All of the hotels had bidets which my kids were horrified by, I was fascinated by and I later learned my father always used as a wine bucket when he was in Europe. We had some trouble getting the TVs to work but were surprised at the many different language channels to be found! All had elevators that seemed to have been retrofitted into the building, making them tiny and scary. Every hotel had a breakfast buffet that was nearly identical (more on that at the end of the post). Overall, we did well with our hotels.

Hotel Giorgione, Venice

A guide met us at the Venice airport and took us by water taxi to Venice, where we walked down an alley, through a campo, down a street and into our hotel. I was already overwhelmed by the beauty and other-worldliness of Venice, but when we stepped into our hotel, I felt like I was in a fairytale. The first thing I saw was a gigantic Murano chandelier – so big it hung almost to the floor and was roped off. The lobby felt very elegant and genteel with glided furniture and mirrors. The hotel desk was my second favorite thing about the hotel. Behind the desk were cubbies from which hung big tassels with the room keys. You hand in your key before leaving and pick it up on your way in. I’ve never stayed anywhere where you did that and I just adored the tassels!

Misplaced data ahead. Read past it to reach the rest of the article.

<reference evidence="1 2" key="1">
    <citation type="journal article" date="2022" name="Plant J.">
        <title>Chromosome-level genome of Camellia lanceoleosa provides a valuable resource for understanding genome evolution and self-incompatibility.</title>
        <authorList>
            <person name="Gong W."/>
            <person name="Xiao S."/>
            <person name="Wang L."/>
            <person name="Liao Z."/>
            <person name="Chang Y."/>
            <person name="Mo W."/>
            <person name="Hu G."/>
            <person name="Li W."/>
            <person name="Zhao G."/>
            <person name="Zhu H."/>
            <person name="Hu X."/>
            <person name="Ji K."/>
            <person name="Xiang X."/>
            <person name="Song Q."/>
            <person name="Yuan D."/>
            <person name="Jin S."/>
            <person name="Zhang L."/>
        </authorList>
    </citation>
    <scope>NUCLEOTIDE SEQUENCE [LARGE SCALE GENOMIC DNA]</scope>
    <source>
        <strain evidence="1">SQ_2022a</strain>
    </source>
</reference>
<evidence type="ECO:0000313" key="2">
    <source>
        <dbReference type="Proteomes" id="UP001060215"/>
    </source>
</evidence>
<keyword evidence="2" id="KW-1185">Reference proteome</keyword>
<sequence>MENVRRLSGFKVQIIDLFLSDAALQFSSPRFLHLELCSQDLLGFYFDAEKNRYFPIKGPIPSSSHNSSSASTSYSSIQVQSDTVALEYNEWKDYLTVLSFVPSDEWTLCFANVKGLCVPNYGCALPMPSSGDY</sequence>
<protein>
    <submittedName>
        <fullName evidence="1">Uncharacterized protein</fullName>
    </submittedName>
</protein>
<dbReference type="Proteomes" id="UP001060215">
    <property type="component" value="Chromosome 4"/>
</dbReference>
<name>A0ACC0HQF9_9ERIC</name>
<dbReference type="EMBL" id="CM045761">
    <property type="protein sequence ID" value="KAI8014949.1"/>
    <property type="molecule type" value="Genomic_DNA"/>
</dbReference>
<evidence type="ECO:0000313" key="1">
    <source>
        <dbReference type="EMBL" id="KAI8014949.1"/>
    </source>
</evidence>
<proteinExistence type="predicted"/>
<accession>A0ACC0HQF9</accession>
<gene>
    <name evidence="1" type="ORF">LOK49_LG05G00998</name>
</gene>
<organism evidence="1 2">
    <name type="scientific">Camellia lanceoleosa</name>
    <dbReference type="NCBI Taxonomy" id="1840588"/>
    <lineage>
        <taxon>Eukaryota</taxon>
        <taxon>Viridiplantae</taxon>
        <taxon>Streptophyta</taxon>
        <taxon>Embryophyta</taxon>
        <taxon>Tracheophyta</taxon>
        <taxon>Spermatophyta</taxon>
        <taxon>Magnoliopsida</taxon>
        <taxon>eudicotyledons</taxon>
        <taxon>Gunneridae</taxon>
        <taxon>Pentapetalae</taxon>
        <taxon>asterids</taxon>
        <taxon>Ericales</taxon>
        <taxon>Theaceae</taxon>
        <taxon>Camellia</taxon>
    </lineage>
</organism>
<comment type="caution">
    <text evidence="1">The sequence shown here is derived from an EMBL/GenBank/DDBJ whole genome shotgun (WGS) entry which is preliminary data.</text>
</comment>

Hotel Giorgione

The rooms were on the small side, but they continued to feel very European and elegant. We did not have adjoining rooms, or even rooms on the same floor, which was less than convenient. The baths were modern, in contrast with everything else.

The third best thing about the hotel was the afternoon snack. Every afternoon they set out cookies and iced tea (peach or lemon). We hit that table with a